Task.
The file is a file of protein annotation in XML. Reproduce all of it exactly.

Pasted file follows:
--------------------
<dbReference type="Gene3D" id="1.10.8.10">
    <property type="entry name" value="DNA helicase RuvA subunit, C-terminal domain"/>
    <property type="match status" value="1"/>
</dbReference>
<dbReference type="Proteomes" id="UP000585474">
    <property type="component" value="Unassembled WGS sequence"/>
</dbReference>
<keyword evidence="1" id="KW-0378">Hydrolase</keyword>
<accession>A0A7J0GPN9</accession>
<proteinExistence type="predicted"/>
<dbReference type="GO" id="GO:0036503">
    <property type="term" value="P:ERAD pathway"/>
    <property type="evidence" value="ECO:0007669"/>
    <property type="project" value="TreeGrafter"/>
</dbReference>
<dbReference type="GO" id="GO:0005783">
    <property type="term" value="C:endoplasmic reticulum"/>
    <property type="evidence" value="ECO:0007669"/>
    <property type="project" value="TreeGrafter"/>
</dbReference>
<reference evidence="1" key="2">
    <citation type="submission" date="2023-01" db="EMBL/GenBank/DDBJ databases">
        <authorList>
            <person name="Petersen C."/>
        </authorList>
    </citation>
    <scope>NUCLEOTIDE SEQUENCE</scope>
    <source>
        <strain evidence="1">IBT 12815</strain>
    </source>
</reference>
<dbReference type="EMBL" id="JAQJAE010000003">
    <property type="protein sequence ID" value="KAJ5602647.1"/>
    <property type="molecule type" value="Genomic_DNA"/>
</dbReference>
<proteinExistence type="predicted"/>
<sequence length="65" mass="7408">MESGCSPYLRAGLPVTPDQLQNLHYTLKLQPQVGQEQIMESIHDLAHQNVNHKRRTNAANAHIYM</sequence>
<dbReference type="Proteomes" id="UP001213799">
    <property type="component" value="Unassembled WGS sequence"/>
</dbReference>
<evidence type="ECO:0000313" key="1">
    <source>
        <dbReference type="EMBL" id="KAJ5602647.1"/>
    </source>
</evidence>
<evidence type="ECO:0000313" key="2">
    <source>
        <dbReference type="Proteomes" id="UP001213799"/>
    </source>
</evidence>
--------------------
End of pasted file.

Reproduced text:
<dbReference type="Gene3D" id="1.10.8.10">
    <property type="entry name" value="DNA helicase RuvA subunit, C-terminal domain"/>
    <property type="match status" value="1"/>
</dbReference>
<dbReference type="Proteomes" id="UP000585474">
    <property type="component" value="Unassembled WGS sequence"/>
</dbReference>
<keyword evidence="1" id="KW-0378">Hydrolase</keyword>
<accession>A0A7J0GPN9</accession>
<proteinExistence type="predicted"/>
<dbReference type="GO" id="GO:0036503">
    <property type="term" value="P:ERAD pathway"/>
    <property type="evidence" value="ECO:0007669"/>
    <property type="project" value="TreeGrafter"/>
</dbReference>
<dbReference type="GO" id="GO:0005783">
    <property type="term" value="C:endoplasmic reticulum"/>
    <property type="evidence" value="ECO:0007669"/>
    <property type="project" value="TreeGrafter"/>
</dbReference>
<reference evidence="1" key="2">
    <citation type="submission" date="2023-01" db="EMBL/GenBank/DDBJ databases">
        <authorList>
            <person name="Petersen C."/>
        </authorList>
    </citation>
    <scope>NUCLEOTIDE SEQUENCE</scope>
    <source>
        <strain evidence="1">IBT 12815</strain>
    </source>
</reference>
<dbReference type="EMBL" id="JAQJAE010000003">
    <property type="protein sequence ID" value="KAJ5602647.1"/>
    <property type="molecule type" value="Genomic_DNA"/>
</dbReference>
<proteinExistence type="predicted"/>
<sequence length="65" mass="7408">MESGCSPYLRAGLPVTPDQLQNLHYTLKLQPQVGQEQIMESIHDLAHQNVNHKRRTNAANAHIYM</sequence>
<dbReference type="Proteomes" id="UP001213799">
    <property type="component" value="Unassembled WGS sequence"/>
</dbReference>
<evidence type="ECO:0000313" key="1">
    <source>
        <dbReference type="EMBL" id="KAJ5602647.1"/>
    </source>
</evidence>
<evidence type="ECO:0000313" key="2">
    <source>
        <dbReference type="Proteomes" id="UP001213799"/>
    </source>
</evidence>